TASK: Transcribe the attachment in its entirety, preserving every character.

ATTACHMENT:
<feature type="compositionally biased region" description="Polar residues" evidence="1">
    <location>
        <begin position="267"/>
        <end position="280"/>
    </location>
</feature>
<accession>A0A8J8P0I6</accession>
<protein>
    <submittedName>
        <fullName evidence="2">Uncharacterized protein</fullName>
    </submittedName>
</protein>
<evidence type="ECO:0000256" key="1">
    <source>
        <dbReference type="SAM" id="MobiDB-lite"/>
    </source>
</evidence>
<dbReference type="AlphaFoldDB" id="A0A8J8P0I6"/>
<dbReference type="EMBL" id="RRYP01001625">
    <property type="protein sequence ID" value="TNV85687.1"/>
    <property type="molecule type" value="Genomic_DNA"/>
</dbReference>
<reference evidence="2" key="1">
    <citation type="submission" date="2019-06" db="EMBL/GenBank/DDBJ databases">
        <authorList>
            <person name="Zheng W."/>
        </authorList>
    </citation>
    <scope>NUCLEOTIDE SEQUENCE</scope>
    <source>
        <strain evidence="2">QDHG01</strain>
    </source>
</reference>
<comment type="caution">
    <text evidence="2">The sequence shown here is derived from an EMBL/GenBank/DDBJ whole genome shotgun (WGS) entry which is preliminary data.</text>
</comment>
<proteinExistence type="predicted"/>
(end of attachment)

<feature type="compositionally biased region" description="Polar residues" evidence="1">
    <location>
        <begin position="267"/>
        <end position="280"/>
    </location>
</feature>
<accession>A0A8J8P0I6</accession>
<protein>
    <submittedName>
        <fullName evidence="2">Uncharacterized protein</fullName>
    </submittedName>
</protein>
<evidence type="ECO:0000256" key="1">
    <source>
        <dbReference type="SAM" id="MobiDB-lite"/>
    </source>
</evidence>
<dbReference type="AlphaFoldDB" id="A0A8J8P0I6"/>
<dbReference type="EMBL" id="RRYP01001625">
    <property type="protein sequence ID" value="TNV85687.1"/>
    <property type="molecule type" value="Genomic_DNA"/>
</dbReference>
<reference evidence="2" key="1">
    <citation type="submission" date="2019-06" db="EMBL/GenBank/DDBJ databases">
        <authorList>
            <person name="Zheng W."/>
        </authorList>
    </citation>
    <scope>NUCLEOTIDE SEQUENCE</scope>
    <source>
        <strain evidence="2">QDHG01</strain>
    </source>
</reference>
<comment type="caution">
    <text evidence="2">The sequence shown here is derived from an EMBL/GenBank/DDBJ whole genome shotgun (WGS) entry which is preliminary data.</text>
</comment>
<proteinExistence type="predicted"/>